By Shawn Weber, CLS-F and Mark Hill, CFP, CDFA
The headlines are troubling. Donald Trump’s escalating trade war with China, no signs of a Brexit deal in Europe and unrest in Hong Kong are all making the world’s stock markets nervous. Global gross domestic product is falling, and recession fears are rising as we approach what will be the first economic downturn since the Great Recession of 2009 in the next 18 months.
Interest rates are sending an early warning. Ever since the U.S. two-year/ten-year yield curve inverted on August 14, the news media are a flutter about a possible looming recession. Every recent recession has been accurately preceded by this economic milestone.
NOTE: If you need a primer on the Inverted Yield Curve, read the Forbes article by Carmine Gallo, “How The Finance Prof Who Discovered The ‘Inverted Yield Curve’ Explains It To Grandma.”
Many knowledgeable financial experts believe we are heading for a recession. There’s some disagreement about timing, but there is consensus our economy behaves cyclically.
We’ve been enjoying an unusually long ten-year economic expansion. Things have been going great, but eventually the law of gravity applies and what goes up comes down. Markets periodically correct. It’s not a question of whether a recession is in our future, it’s a question of when and how deep it will be.
Family law professionals witnessed the devastating effects of the Great Recession on clients. While an upcoming recession is unlikely to be as staggeringly awful as in 2009, there are some important lessons for people considering a divorce in the near future.
If you fall into the “Grey Divorce” category (people choosing to end their marriage in their 50s or later), you could be even more vulnerable and need to pay extra attention. If you have created retirement portfolios and diligently invested, assumptions by you and your financial advisors regarding future returns and safe withdrawal rates may suddenly no longer be valid.
What Is Your Divorce Recession Risk?
For people considering a divorce in uncertain financial times, understanding what happened in the last recession can inform your decision now.
Do you own a business? You have significant reason to be concerned. The 2009 experience showed us how recession can impact divorce decisions in two major areas: falling prices and declining income.
Things that can go down in value include real estate, retirement accounts, stock accounts and business assets. When your assets decline in value, it impacts your divorce decisions. There simply will not be as much money to divide.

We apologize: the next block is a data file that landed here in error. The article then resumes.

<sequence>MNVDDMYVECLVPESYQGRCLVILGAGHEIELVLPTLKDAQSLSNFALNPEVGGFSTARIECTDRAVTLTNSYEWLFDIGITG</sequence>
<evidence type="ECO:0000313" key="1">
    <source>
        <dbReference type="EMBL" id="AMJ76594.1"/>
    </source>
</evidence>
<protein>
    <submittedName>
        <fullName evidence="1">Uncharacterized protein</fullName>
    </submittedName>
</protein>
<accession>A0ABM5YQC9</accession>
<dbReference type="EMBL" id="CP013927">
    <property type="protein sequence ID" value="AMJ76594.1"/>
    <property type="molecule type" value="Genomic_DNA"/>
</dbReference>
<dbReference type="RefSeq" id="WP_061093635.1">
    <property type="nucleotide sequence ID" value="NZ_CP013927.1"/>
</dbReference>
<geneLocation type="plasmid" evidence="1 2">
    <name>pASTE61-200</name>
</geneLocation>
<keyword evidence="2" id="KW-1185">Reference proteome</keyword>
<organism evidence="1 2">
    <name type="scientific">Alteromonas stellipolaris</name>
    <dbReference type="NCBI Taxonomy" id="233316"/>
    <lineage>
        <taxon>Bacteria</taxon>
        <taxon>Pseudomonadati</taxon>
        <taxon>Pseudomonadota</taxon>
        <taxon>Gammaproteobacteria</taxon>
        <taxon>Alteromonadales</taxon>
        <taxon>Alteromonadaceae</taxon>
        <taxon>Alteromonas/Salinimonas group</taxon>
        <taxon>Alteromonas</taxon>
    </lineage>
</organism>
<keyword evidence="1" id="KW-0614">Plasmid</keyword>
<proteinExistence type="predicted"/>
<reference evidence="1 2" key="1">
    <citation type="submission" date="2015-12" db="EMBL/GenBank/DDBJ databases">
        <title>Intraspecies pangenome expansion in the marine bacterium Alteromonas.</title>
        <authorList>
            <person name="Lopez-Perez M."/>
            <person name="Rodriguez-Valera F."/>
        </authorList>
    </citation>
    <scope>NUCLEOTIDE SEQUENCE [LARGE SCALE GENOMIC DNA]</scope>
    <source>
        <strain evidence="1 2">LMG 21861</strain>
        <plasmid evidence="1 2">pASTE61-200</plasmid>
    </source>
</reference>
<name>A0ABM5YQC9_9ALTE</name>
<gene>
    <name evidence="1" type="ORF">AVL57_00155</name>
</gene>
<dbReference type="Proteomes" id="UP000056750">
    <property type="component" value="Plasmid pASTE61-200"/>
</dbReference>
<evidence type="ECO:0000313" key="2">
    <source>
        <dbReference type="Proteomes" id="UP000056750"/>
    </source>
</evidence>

Declining Business Value: Are You Vulnerable?
Is your business safe? Don’t answer too quickly.
In the last recession, people in the real estate and banking fields were shocked to be laid off. Next time, we see the potential for another round of U.S. business failures. It all comes down to too much debt. Since interest rates have been at historically low levels for a decade, and since banks like to lend in the good times, many businesses have become overleveraged.
The debt amassed in recent years is staggering, but even in today’s strong economy about 20 percent of U.S. companies still cannot make their loan interest payments from cashflow. The only way they can pay their interest is to constantly refinance. In a recession, this situation worsens, putting as many as another 20 percent of companies at risk. What happens if your sales drop in a recession, and you can’t get a loan to tide you over? Your company may not be as solid as you believe.
During the Great Recession, banks were not lending money. They were even pulling existing loans, creating chaos for corporate finances. Banks are happy to lend money in good times, but in bad times they can get quite stingy with their lending. We could easily end up with nearly half of all American businesses having difficulty borrowing and unable to make loan payments. If they cannot borrow money to keep the doors open, they will go belly-up. By “they,” we could mean YOU.
Businesses of all sizes were devastated by the actions of their bankers in 2009. Companies failed, and workers were fired. In addition, many self-employed people who once ran strong, profitable businesses found they had nothing left.
In the next recession, we predict that the most vulnerable businesses will be those heavily involved in imports and exports, or in high technology. Trade wars create uncertainty which restricts buying and selling activity. With tech businesses, we are doing what America has a habit of doing: turning our heroes into goats.
How Healthy Are Your Retirement Assets?